Piloting Linked Open Data on Artists' Books: a Case Study in Interoperability and Sustainability

  • Emilee Mathews University of California, Irvine
  • Laura J. Smart University of California, Irvine
Keywords: Linked Open Data (LOD), data modeling, metadata, artists' books, visualization


Artists’ books are a common component of many art libraries, and are of great interest to artists and art historians because of their highly visual, interactive and sculptural qualities. However, many of these art-like qualities remain under-described when only represented in the typical library catalog. University of California, Irvine (UCI) Libraries are working through an NEH grant to extend interoperability and discoverability of artists’ books through the use of linked open data (LOD). We implemented processes of transforming legacy metadata from our Library catalog to linked open data while enhancing records with Visual Resources Association (VRA) Core elements. In addition to publishing linked open data with digital surrogates of artists’ books in our special collections, we built a prototype visualization tool to allow researchers to traverse relationships within and between the works, discovering connections between artists, genres, techniques, and materials. This article will describe the behind the scenes processes and challenges in making the project interoperable with an emphasis on the metadata aspect of the project, and offer ways to sustain the project’s growth, through the recommendations and toolkits gathered from the Council on Library and Information Resources (CLIR), Digital Library Federation (DLF), and Ithaka S+R.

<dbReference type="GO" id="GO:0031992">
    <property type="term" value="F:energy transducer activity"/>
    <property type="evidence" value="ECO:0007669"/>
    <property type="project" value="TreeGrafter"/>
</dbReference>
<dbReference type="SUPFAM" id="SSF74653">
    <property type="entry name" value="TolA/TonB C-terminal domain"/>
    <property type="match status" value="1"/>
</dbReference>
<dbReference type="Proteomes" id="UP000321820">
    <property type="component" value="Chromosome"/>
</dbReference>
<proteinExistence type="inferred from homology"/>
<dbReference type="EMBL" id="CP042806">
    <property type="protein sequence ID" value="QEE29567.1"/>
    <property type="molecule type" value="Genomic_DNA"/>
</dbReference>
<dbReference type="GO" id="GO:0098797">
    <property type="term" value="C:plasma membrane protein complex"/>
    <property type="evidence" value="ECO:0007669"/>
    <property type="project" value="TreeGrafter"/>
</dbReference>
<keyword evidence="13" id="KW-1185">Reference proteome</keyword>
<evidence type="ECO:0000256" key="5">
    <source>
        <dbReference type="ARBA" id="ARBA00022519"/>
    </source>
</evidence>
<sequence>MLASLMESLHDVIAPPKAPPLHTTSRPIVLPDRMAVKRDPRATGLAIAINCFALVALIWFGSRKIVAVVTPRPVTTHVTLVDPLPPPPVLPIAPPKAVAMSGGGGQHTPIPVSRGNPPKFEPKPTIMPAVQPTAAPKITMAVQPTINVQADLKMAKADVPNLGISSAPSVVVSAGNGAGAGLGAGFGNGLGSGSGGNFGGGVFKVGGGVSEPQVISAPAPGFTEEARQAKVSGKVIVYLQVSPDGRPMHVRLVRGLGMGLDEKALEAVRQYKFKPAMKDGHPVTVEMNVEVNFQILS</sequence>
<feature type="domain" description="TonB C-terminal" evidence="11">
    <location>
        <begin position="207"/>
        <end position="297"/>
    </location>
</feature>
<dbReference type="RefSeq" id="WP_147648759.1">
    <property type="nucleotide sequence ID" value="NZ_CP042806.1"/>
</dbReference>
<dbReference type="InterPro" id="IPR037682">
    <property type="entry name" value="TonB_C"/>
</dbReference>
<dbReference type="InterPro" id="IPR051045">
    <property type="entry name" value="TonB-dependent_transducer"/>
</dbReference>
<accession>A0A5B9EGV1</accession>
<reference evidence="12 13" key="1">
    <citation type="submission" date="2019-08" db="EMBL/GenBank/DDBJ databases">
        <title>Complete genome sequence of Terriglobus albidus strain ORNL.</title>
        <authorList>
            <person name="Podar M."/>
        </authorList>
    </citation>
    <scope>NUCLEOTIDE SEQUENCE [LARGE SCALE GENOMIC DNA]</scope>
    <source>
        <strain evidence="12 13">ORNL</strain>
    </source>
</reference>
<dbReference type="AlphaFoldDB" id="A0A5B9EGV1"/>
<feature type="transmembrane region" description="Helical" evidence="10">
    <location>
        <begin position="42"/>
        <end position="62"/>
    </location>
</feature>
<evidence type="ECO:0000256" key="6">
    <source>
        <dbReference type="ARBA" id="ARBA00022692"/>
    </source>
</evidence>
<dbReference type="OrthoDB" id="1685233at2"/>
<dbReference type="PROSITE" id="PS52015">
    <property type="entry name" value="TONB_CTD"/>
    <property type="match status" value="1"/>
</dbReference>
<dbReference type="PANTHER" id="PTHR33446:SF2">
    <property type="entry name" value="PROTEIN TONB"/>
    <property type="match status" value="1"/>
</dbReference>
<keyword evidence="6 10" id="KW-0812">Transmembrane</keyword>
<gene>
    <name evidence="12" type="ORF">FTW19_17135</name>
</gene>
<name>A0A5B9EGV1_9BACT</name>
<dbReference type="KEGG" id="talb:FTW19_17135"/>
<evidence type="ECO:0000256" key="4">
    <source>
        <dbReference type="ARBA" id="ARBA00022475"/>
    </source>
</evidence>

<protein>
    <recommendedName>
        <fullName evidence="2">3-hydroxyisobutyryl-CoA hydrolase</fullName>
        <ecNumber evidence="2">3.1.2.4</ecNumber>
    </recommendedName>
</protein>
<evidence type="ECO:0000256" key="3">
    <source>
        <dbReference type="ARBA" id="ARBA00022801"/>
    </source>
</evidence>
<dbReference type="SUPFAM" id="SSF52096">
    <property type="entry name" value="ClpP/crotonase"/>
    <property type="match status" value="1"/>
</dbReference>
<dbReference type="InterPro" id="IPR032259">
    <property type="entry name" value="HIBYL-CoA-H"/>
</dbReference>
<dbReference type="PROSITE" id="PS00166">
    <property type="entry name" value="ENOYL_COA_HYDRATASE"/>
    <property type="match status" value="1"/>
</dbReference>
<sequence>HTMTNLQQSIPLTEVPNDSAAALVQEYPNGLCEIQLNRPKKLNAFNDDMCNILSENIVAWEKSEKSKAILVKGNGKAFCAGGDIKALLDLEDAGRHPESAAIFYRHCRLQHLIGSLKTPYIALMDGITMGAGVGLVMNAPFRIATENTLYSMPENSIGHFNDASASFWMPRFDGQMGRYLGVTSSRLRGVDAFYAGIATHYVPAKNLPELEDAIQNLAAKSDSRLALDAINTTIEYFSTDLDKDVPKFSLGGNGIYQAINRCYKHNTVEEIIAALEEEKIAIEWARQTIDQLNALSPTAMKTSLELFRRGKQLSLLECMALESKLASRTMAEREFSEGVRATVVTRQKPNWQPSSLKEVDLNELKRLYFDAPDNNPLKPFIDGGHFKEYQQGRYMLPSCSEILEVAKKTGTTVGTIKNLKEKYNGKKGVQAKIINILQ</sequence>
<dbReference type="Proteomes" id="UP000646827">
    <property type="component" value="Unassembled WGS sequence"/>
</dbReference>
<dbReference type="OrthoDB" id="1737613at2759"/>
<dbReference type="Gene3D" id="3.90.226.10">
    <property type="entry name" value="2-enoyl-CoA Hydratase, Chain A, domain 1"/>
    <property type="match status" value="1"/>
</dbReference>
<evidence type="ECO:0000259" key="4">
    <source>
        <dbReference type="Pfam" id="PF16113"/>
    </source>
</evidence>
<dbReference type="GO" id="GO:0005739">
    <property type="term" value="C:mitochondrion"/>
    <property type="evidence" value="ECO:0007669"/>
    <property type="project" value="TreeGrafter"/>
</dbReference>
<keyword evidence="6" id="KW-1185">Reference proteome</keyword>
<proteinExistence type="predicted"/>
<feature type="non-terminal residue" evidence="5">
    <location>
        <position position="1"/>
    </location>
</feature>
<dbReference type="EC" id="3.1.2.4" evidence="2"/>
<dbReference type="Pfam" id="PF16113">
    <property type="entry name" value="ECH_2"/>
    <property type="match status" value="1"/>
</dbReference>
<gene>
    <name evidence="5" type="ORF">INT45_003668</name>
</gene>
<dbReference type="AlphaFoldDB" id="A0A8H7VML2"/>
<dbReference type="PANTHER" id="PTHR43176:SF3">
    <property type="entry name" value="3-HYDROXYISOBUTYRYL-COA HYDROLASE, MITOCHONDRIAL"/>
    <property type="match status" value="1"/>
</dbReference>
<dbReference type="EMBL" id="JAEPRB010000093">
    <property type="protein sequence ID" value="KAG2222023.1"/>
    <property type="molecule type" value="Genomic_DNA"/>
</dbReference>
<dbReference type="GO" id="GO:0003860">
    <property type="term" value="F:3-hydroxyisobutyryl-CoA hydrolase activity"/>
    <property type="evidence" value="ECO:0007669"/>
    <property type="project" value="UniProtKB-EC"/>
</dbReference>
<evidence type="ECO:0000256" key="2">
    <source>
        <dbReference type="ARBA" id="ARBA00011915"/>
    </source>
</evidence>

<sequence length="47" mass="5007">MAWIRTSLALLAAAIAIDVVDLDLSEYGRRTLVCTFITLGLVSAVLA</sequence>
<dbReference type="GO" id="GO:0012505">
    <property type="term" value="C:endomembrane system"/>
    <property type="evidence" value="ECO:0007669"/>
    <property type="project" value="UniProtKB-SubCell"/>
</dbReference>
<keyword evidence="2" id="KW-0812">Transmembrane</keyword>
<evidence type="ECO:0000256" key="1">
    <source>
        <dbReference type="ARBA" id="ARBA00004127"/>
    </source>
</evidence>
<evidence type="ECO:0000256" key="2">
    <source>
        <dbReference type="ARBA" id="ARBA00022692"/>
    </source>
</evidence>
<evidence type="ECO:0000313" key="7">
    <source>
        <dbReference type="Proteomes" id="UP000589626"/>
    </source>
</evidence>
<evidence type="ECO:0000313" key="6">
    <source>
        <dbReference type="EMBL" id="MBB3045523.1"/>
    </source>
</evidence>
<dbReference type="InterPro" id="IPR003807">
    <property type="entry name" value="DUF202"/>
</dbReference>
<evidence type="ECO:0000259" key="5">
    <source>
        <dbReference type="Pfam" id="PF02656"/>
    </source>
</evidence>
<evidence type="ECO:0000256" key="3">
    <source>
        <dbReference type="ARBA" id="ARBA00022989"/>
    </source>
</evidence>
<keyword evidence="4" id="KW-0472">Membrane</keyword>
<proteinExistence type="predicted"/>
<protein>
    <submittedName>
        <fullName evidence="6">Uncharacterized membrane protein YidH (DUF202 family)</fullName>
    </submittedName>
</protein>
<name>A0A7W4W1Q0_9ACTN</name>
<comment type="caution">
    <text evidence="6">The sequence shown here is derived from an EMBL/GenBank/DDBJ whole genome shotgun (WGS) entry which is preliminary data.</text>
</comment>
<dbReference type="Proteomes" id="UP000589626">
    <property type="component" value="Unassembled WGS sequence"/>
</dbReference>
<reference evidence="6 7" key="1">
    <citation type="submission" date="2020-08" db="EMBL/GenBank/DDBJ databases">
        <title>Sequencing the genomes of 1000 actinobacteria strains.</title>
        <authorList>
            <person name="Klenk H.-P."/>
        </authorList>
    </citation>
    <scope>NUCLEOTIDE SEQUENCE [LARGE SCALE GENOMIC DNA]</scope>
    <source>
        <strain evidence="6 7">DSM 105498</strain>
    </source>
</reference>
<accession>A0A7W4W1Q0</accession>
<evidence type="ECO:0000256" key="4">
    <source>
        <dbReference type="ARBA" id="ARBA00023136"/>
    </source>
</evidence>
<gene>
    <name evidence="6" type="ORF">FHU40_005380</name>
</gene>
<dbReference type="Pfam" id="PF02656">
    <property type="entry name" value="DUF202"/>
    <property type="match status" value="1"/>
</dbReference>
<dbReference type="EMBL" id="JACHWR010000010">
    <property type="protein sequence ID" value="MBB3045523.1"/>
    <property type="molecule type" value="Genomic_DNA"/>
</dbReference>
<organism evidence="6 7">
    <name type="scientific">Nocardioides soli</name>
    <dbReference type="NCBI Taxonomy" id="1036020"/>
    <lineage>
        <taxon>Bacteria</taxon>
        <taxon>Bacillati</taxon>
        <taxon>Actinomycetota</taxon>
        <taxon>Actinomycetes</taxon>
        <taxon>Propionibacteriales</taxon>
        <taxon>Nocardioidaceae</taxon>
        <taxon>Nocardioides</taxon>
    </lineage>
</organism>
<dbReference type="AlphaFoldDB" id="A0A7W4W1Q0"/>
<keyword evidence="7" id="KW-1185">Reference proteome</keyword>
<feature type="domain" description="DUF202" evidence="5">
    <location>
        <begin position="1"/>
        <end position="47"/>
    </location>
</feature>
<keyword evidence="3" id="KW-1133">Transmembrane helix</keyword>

Author Biographies

Emilee Mathews, University of California, Irvine

Emilee Mathews has been the Research Librarian for Visual Arts at University of California, Irvine since 2013. Before then, she served as the Interim Head of the Fine Arts Library at Indiana University, Bloomington, where she also obtained her two master's degrees in library science and art history. She researches and writes on convergences of digital humanities, new media art, and information science.

Laura J. Smart, University of California, Irvine

Laura Smart has been developing digital library applications for twenty years with a focus on metadata design and institutional repositories. She currently heads the UC Irvine Digital Scholarship Services department where she fosters the use of digital content and transformative technology in scholarship and academic activities. The group supports the campus community at all stages of the research lifecycle, including research planning, execution, dissemination, discovery, preservation, and impact.